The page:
John Henry, 2020.
Directed by Will Forbes.
Starring Terry Crews, Ken Foree, Ludacris, Joseph Julian Soria, and Jamil Valezquez.
A man hiding from his dark past sees it return to haunt him, leading to violent repercussions and a bloody conclusion.
Terry Crews is an actor who can’t not be charismatic even if he tried. But quite unfortunately for him, even he cannot salvage this mediocre affair. Things go downhill pretty early, pretty fast. And it’s not because of the script’s simplicity. I’ve seen narratives with less meat on their bones being made into successful films, but in John Henry’s case the execution is – for lack of a better term – quite sloppy and it truly squanders whatever potential this effort may have possessed at its outset.
Crews is dependable as ever but a dull and derivative script truly holds him back, and that’s sad. Nevertheless, his performance here is the most memorable aspect of this film. The rest of the cast try their utmost to keep things afloat with their contributions, especially Ken Foree (The Lords of Salem) who seems to be the only cast member having some fun here. But in spite of their best efforts, everything comes to an ugly groaning screeching halt with the introduction of the villain, who is as generic and forgettable an antagonist would ever get. Ludacris truly is the biggest damning weak link here, looking supremely bored throughout the proceedings and not even making a conscious effort to inject some life to his performance. I would take hammy over-the-top villainy over dull-as-ditchwater acting, any day, no questions asked.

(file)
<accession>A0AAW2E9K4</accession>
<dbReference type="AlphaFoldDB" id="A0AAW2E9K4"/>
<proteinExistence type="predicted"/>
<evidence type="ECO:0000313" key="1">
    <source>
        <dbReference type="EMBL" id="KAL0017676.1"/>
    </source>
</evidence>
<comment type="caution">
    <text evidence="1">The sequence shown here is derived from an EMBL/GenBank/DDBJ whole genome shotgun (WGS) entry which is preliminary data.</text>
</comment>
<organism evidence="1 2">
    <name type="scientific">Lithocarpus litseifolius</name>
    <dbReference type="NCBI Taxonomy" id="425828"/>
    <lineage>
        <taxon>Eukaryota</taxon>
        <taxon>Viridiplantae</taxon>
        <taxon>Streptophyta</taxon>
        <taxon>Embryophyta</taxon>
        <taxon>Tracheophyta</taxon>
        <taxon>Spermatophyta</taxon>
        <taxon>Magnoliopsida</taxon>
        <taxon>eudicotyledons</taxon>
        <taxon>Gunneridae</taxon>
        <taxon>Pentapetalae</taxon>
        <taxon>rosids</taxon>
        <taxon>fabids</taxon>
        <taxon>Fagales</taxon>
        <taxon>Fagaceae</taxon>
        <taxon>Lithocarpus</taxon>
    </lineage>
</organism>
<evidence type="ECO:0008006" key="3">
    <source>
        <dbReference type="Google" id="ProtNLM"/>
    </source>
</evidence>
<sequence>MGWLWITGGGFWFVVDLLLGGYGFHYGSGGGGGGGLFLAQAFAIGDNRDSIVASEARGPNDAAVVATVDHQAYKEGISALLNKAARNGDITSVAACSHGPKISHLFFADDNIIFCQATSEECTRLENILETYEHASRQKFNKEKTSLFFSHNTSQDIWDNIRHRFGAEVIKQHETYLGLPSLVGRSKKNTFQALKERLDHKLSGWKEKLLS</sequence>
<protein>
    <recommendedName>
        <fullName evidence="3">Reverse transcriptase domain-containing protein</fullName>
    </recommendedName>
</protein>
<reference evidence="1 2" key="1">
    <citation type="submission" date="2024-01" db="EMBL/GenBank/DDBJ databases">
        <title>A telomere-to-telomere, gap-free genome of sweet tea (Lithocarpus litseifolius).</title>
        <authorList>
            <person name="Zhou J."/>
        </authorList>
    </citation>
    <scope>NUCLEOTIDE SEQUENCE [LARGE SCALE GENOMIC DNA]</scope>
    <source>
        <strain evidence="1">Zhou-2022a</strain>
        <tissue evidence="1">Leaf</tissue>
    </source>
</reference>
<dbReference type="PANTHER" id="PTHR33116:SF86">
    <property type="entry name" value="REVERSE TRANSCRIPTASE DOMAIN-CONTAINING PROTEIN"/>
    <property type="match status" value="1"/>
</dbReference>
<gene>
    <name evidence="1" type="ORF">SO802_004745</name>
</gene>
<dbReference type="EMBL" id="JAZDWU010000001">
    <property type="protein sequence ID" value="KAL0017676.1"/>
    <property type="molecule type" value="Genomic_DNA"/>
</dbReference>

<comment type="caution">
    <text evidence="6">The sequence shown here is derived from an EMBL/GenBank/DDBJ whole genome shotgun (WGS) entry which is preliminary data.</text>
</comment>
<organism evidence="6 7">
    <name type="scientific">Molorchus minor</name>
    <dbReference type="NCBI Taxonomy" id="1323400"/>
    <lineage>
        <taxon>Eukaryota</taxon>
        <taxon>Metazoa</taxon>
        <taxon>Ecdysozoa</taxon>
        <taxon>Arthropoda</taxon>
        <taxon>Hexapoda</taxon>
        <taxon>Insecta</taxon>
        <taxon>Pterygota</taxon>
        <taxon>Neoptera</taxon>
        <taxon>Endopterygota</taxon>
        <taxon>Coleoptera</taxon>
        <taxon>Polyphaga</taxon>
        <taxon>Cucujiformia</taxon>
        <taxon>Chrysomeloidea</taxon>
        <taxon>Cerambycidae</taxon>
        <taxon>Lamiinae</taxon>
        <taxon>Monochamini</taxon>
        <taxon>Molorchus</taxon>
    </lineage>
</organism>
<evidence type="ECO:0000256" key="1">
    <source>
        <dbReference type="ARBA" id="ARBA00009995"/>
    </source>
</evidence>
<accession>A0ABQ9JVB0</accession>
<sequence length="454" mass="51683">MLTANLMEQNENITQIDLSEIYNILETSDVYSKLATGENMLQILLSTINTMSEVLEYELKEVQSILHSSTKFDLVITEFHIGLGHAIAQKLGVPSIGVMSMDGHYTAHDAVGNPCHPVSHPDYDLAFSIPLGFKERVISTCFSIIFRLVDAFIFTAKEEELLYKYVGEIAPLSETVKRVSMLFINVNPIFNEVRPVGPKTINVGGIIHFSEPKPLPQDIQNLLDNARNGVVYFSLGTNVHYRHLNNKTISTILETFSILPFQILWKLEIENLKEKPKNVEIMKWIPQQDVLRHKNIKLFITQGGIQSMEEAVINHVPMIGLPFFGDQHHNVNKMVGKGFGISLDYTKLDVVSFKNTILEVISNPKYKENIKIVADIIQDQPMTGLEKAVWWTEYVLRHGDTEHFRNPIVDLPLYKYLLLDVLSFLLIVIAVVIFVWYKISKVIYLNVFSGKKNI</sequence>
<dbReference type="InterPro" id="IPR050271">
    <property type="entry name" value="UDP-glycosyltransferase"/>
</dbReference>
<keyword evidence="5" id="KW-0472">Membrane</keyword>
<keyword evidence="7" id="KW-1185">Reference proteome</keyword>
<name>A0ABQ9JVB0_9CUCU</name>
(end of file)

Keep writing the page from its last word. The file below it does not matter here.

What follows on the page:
The cinematography is quite amateurish in places and the decision to add poor quality ‘camcorder footage’ to instill a sense of ‘realism’ or whatever aesthetic they were trying to achieve is an epic misfire. It adds absolutely nothing to the overall storyline, and only serves as a detractor. The soundtrack too, is repetitive, switching from base-heavy EDM to flamenco-esque guitar riffs, depending on the ethnicity of the actors who were appearing on screen. How original. In short, there is little to no redeeming aspect in this derivative, run-of-the-mill revenge drama. An unimaginative script coupled with uninspiring performances only serves to make matters worse. In this instance, not even the burly sledge-hammer wielding Crews can save this utter disappointment of a film.
Flickering Myth Rating – Film: ★ / Movie: ★ ★